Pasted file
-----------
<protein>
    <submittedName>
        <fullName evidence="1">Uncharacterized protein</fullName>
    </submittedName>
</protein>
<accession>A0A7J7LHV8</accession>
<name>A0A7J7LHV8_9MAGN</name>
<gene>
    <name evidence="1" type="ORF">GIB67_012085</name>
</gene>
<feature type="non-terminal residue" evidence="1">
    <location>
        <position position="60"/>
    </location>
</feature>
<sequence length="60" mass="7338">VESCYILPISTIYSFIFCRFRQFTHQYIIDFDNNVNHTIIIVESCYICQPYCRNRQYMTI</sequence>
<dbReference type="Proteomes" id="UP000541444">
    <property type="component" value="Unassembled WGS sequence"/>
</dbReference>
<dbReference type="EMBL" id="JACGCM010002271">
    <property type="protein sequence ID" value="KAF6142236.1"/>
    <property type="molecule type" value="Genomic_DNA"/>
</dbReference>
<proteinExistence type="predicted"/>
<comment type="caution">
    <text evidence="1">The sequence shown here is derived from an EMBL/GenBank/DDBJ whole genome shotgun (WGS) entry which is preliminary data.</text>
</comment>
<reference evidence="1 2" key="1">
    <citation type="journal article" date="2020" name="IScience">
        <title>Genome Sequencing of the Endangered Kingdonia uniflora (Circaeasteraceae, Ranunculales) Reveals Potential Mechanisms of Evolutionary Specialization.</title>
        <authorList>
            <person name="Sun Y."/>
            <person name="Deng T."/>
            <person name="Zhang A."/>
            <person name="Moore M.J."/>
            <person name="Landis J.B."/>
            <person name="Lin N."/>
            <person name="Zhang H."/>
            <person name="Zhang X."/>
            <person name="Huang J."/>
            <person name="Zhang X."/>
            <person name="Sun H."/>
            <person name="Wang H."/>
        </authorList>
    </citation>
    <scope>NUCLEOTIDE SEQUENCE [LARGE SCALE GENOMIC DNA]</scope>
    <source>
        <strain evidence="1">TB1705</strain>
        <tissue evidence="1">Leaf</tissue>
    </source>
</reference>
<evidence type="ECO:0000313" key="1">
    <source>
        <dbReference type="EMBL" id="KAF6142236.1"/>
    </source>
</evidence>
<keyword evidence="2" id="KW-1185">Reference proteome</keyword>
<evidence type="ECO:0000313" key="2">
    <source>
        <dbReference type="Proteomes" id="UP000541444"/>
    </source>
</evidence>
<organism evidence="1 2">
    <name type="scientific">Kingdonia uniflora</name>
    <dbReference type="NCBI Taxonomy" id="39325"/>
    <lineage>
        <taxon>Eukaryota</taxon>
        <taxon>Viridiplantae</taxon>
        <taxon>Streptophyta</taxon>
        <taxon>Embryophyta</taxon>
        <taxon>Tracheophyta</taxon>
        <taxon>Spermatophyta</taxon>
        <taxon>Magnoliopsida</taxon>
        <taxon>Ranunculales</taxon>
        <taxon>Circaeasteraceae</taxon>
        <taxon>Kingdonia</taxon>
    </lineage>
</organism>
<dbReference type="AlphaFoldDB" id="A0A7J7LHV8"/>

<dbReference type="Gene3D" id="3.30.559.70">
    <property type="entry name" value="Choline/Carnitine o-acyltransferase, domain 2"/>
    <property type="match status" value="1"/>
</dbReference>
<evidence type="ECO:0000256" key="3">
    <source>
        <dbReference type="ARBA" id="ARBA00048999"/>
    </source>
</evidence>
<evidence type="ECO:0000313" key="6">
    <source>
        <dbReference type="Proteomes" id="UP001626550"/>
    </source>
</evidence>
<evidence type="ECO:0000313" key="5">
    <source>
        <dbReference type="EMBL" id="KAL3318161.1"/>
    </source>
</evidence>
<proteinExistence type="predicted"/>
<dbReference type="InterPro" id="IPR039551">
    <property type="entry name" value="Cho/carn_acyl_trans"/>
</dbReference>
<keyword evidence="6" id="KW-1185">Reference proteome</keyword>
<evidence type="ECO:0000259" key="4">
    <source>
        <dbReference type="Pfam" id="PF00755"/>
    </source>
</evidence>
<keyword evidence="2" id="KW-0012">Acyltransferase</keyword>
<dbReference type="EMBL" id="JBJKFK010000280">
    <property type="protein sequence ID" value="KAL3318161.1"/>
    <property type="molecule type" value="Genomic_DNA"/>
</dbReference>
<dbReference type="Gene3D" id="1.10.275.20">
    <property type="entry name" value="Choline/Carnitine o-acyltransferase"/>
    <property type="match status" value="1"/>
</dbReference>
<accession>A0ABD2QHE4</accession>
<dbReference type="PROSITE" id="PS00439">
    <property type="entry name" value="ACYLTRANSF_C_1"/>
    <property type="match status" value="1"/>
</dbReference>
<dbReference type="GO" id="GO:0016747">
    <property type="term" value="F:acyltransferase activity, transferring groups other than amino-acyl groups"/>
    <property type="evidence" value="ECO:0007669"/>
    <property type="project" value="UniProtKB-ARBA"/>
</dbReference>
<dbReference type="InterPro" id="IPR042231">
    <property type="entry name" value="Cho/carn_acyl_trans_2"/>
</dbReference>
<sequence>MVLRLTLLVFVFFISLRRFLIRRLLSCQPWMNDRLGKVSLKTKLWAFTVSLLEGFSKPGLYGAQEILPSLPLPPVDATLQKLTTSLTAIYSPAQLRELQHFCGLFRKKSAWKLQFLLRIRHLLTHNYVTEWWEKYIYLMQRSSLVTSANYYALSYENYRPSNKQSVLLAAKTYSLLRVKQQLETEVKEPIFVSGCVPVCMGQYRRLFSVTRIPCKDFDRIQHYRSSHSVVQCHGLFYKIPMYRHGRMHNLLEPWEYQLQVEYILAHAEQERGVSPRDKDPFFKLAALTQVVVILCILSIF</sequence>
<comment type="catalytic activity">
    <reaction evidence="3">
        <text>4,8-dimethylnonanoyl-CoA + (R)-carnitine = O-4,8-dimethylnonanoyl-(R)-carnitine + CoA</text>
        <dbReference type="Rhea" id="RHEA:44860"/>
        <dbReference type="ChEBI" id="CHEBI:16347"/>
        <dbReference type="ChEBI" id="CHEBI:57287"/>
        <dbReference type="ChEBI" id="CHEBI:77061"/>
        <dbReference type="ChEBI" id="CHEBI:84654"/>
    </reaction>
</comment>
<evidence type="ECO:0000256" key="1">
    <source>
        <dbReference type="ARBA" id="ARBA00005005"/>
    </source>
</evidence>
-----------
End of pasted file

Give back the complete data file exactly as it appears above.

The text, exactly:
<protein>
    <submittedName>
        <fullName evidence="1">Uncharacterized protein</fullName>
    </submittedName>
</protein>
<accession>A0A7J7LHV8</accession>
<name>A0A7J7LHV8_9MAGN</name>
<gene>
    <name evidence="1" type="ORF">GIB67_012085</name>
</gene>
<feature type="non-terminal residue" evidence="1">
    <location>
        <position position="60"/>
    </location>
</feature>
<sequence length="60" mass="7338">VESCYILPISTIYSFIFCRFRQFTHQYIIDFDNNVNHTIIIVESCYICQPYCRNRQYMTI</sequence>
<dbReference type="Proteomes" id="UP000541444">
    <property type="component" value="Unassembled WGS sequence"/>
</dbReference>
<dbReference type="EMBL" id="JACGCM010002271">
    <property type="protein sequence ID" value="KAF6142236.1"/>
    <property type="molecule type" value="Genomic_DNA"/>
</dbReference>
<proteinExistence type="predicted"/>
<comment type="caution">
    <text evidence="1">The sequence shown here is derived from an EMBL/GenBank/DDBJ whole genome shotgun (WGS) entry which is preliminary data.</text>
</comment>
<reference evidence="1 2" key="1">
    <citation type="journal article" date="2020" name="IScience">
        <title>Genome Sequencing of the Endangered Kingdonia uniflora (Circaeasteraceae, Ranunculales) Reveals Potential Mechanisms of Evolutionary Specialization.</title>
        <authorList>
            <person name="Sun Y."/>
            <person name="Deng T."/>
            <person name="Zhang A."/>
            <person name="Moore M.J."/>
            <person name="Landis J.B."/>
            <person name="Lin N."/>
            <person name="Zhang H."/>
            <person name="Zhang X."/>
            <person name="Huang J."/>
            <person name="Zhang X."/>
            <person name="Sun H."/>
            <person name="Wang H."/>
        </authorList>
    </citation>
    <scope>NUCLEOTIDE SEQUENCE [LARGE SCALE GENOMIC DNA]</scope>
    <source>
        <strain evidence="1">TB1705</strain>
        <tissue evidence="1">Leaf</tissue>
    </source>
</reference>
<evidence type="ECO:0000313" key="1">
    <source>
        <dbReference type="EMBL" id="KAF6142236.1"/>
    </source>
</evidence>
<keyword evidence="2" id="KW-1185">Reference proteome</keyword>
<evidence type="ECO:0000313" key="2">
    <source>
        <dbReference type="Proteomes" id="UP000541444"/>
    </source>
</evidence>
<organism evidence="1 2">
    <name type="scientific">Kingdonia uniflora</name>
    <dbReference type="NCBI Taxonomy" id="39325"/>
    <lineage>
        <taxon>Eukaryota</taxon>
        <taxon>Viridiplantae</taxon>
        <taxon>Streptophyta</taxon>
        <taxon>Embryophyta</taxon>
        <taxon>Tracheophyta</taxon>
        <taxon>Spermatophyta</taxon>
        <taxon>Magnoliopsida</taxon>
        <taxon>Ranunculales</taxon>
        <taxon>Circaeasteraceae</taxon>
        <taxon>Kingdonia</taxon>
    </lineage>
</organism>
<dbReference type="AlphaFoldDB" id="A0A7J7LHV8"/>

<dbReference type="Gene3D" id="3.30.559.70">
    <property type="entry name" value="Choline/Carnitine o-acyltransferase, domain 2"/>
    <property type="match status" value="1"/>
</dbReference>
<evidence type="ECO:0000256" key="3">
    <source>
        <dbReference type="ARBA" id="ARBA00048999"/>
    </source>
</evidence>
<evidence type="ECO:0000313" key="6">
    <source>
        <dbReference type="Proteomes" id="UP001626550"/>
    </source>
</evidence>
<evidence type="ECO:0000313" key="5">
    <source>
        <dbReference type="EMBL" id="KAL3318161.1"/>
    </source>
</evidence>
<proteinExistence type="predicted"/>
<dbReference type="InterPro" id="IPR039551">
    <property type="entry name" value="Cho/carn_acyl_trans"/>
</dbReference>
<keyword evidence="6" id="KW-1185">Reference proteome</keyword>
<evidence type="ECO:0000259" key="4">
    <source>
        <dbReference type="Pfam" id="PF00755"/>
    </source>
</evidence>
<keyword evidence="2" id="KW-0012">Acyltransferase</keyword>
<dbReference type="EMBL" id="JBJKFK010000280">
    <property type="protein sequence ID" value="KAL3318161.1"/>
    <property type="molecule type" value="Genomic_DNA"/>
</dbReference>
<dbReference type="Gene3D" id="1.10.275.20">
    <property type="entry name" value="Choline/Carnitine o-acyltransferase"/>
    <property type="match status" value="1"/>
</dbReference>
<accession>A0ABD2QHE4</accession>
<dbReference type="PROSITE" id="PS00439">
    <property type="entry name" value="ACYLTRANSF_C_1"/>
    <property type="match status" value="1"/>
</dbReference>
<dbReference type="GO" id="GO:0016747">
    <property type="term" value="F:acyltransferase activity, transferring groups other than amino-acyl groups"/>
    <property type="evidence" value="ECO:0007669"/>
    <property type="project" value="UniProtKB-ARBA"/>
</dbReference>
<dbReference type="InterPro" id="IPR042231">
    <property type="entry name" value="Cho/carn_acyl_trans_2"/>
</dbReference>
<sequence>MVLRLTLLVFVFFISLRRFLIRRLLSCQPWMNDRLGKVSLKTKLWAFTVSLLEGFSKPGLYGAQEILPSLPLPPVDATLQKLTTSLTAIYSPAQLRELQHFCGLFRKKSAWKLQFLLRIRHLLTHNYVTEWWEKYIYLMQRSSLVTSANYYALSYENYRPSNKQSVLLAAKTYSLLRVKQQLETEVKEPIFVSGCVPVCMGQYRRLFSVTRIPCKDFDRIQHYRSSHSVVQCHGLFYKIPMYRHGRMHNLLEPWEYQLQVEYILAHAEQERGVSPRDKDPFFKLAALTQVVVILCILSIF</sequence>
<comment type="catalytic activity">
    <reaction evidence="3">
        <text>4,8-dimethylnonanoyl-CoA + (R)-carnitine = O-4,8-dimethylnonanoyl-(R)-carnitine + CoA</text>
        <dbReference type="Rhea" id="RHEA:44860"/>
        <dbReference type="ChEBI" id="CHEBI:16347"/>
        <dbReference type="ChEBI" id="CHEBI:57287"/>
        <dbReference type="ChEBI" id="CHEBI:77061"/>
        <dbReference type="ChEBI" id="CHEBI:84654"/>
    </reaction>
</comment>
<evidence type="ECO:0000256" key="1">
    <source>
        <dbReference type="ARBA" id="ARBA00005005"/>
    </source>
</evidence>